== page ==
The French & Indian War
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George Washington as a colonel in the Virginia Regiment, by Charles Willson Peale, 1772.
General Edward Braddock who led British troops to a disastrous defeat at the Battle of the Wilderness in 1755.
The British statesman, painted by William Hoare in 1754.
The commander of French forces, after 1756, in the French and Indian War.
Benjamin West's portrait of the hero of Quebec. Painted in1770, this work broke with the conventions of history painting in its use of a contemporary subject and contemporary costume.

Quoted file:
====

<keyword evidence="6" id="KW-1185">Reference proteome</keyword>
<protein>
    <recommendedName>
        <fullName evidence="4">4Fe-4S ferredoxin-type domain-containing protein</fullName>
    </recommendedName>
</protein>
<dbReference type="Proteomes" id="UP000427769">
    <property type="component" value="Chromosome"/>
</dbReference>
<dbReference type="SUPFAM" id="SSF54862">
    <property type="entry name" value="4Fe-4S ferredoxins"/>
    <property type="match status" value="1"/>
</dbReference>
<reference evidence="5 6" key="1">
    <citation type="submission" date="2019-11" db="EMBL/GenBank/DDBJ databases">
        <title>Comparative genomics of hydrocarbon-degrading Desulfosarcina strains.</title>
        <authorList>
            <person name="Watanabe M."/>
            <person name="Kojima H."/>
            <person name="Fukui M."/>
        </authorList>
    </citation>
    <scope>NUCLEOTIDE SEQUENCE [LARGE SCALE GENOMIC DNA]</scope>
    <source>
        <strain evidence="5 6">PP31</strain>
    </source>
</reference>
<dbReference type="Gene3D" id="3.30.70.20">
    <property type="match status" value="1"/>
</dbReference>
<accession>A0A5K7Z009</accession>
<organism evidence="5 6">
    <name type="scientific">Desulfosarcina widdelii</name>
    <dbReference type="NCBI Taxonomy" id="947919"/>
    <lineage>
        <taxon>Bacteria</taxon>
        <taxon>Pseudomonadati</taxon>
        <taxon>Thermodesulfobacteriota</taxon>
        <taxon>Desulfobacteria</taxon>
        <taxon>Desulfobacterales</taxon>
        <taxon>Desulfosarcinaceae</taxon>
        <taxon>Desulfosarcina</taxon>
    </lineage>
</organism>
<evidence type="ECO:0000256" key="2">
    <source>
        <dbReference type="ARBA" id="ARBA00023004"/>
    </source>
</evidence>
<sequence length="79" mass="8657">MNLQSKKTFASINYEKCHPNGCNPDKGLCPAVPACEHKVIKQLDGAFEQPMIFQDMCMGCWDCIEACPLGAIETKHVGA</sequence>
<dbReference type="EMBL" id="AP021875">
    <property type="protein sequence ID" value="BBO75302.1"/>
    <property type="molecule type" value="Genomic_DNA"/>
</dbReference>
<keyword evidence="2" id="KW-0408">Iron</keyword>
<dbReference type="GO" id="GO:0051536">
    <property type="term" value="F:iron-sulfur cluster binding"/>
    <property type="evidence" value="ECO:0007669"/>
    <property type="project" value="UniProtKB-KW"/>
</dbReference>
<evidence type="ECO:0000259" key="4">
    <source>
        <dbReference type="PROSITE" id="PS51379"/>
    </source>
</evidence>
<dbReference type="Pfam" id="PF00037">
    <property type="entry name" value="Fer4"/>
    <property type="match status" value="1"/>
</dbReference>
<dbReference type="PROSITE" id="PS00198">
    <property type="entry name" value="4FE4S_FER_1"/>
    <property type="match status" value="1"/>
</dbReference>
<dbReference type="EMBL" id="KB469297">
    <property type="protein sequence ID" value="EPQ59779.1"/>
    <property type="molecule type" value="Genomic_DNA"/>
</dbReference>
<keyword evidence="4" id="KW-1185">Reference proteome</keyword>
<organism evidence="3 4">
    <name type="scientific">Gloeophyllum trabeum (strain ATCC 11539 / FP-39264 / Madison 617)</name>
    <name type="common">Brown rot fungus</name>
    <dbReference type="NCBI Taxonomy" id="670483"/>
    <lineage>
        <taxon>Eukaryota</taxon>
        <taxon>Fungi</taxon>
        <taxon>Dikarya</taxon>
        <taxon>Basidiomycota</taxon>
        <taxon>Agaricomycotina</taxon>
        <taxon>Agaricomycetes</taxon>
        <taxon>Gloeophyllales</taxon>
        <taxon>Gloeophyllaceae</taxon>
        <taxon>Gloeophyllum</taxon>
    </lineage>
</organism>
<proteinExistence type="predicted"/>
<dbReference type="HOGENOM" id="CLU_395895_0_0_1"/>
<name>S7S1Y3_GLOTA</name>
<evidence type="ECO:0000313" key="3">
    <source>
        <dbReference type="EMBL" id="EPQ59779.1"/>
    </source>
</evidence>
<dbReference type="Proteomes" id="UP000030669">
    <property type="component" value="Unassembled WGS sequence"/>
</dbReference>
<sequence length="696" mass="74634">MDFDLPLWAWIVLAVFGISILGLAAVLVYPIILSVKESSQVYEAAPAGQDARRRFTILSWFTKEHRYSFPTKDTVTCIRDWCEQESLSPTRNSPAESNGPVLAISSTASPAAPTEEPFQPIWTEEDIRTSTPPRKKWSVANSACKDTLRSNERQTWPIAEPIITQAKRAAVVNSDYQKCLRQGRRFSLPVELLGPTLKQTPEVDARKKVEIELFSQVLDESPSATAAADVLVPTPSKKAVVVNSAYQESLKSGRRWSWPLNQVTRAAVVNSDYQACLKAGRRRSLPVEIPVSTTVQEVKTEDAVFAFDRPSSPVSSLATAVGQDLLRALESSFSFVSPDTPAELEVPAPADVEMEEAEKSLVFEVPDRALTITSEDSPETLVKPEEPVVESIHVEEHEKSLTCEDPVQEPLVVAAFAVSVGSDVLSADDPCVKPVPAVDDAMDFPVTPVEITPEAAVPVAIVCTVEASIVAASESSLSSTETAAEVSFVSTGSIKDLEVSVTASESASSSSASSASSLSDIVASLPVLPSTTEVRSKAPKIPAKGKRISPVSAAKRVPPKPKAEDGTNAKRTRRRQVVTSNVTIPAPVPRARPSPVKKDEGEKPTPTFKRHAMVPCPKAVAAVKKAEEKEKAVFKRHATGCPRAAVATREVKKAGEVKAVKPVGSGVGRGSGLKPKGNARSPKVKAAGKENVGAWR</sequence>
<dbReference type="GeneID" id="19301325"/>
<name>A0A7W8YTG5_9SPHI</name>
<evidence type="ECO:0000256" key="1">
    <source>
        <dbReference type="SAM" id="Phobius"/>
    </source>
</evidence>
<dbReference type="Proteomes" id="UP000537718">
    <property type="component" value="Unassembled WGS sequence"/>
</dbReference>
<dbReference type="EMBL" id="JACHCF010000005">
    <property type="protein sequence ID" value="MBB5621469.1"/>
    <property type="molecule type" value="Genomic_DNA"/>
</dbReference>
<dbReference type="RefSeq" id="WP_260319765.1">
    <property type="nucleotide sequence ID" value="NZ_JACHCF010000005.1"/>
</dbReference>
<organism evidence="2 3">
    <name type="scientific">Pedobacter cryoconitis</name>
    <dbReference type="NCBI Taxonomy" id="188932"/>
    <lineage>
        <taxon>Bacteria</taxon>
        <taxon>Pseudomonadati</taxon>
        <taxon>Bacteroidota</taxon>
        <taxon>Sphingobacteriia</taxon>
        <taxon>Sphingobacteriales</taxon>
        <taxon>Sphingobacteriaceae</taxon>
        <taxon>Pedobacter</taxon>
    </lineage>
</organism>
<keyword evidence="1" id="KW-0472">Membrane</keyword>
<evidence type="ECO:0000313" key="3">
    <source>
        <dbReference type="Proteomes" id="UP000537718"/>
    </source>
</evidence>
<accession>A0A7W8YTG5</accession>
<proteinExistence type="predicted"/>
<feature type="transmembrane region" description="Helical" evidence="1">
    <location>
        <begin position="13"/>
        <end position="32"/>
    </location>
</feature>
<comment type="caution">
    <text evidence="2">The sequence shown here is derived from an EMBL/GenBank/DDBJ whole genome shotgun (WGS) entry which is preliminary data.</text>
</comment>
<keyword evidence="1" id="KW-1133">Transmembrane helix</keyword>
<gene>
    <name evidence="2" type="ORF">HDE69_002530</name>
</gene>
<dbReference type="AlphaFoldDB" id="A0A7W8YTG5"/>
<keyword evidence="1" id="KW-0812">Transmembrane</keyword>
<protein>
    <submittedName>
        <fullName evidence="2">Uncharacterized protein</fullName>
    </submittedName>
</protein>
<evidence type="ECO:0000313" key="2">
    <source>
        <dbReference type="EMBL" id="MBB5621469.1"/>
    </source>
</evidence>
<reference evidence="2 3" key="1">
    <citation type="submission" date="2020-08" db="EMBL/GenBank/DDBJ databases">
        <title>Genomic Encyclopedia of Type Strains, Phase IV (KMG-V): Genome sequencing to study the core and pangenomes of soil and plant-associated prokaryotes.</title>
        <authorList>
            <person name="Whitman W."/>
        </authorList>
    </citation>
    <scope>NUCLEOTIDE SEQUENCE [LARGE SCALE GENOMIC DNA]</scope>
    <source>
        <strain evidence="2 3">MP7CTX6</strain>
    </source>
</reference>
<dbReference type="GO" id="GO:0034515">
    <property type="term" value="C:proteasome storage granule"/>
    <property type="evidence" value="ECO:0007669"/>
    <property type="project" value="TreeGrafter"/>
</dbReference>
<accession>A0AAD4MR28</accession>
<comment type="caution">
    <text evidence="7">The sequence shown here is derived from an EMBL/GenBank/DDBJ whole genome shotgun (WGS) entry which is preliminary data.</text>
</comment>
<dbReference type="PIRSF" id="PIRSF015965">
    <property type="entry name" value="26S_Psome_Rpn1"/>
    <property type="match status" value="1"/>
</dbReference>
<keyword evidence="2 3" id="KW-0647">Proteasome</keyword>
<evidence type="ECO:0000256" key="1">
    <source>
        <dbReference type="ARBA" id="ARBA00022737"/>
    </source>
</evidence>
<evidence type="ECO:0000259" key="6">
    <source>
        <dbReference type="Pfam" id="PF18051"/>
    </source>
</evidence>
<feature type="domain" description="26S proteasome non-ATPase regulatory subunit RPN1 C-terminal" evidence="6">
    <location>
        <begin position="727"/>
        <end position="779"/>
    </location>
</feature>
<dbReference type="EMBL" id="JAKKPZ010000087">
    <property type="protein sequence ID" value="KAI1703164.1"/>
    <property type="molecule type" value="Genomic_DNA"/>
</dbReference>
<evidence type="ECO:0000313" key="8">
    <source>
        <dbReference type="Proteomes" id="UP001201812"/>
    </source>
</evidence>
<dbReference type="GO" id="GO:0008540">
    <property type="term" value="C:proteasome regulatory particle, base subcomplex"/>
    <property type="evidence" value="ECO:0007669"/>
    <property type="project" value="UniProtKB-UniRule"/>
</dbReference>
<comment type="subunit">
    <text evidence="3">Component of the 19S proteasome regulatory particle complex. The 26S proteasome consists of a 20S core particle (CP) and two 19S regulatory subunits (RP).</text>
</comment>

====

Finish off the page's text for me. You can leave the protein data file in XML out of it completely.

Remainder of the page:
The Death of Montcalm. Not to be outdone by West's artistic celebration of James Wolfe, this 1783 engraving by Juste Chevillet, after a painting by Francois-Louis-Joseph Watteau, commemorated the French general also killed at Quebec.
Benjamin West's, Agrippina with the Ashes of Germanicus at Brundisium, painted in 1768, reflects the more conventional approach to history painting in its use of classical, rather than contemporary subject matter.
The Death of Lord Nelson, by Benjamin West, 1806.
West painted this self portrait in 1770.
"The Charity of General Amherst," romantically depicts the British general feeding the frightened French Canadians of Montreal. This is the same general who authorized the distribution of smallpox-contaminated blankets to rebelling Indians in 1763. By Francis Hayman, 1761.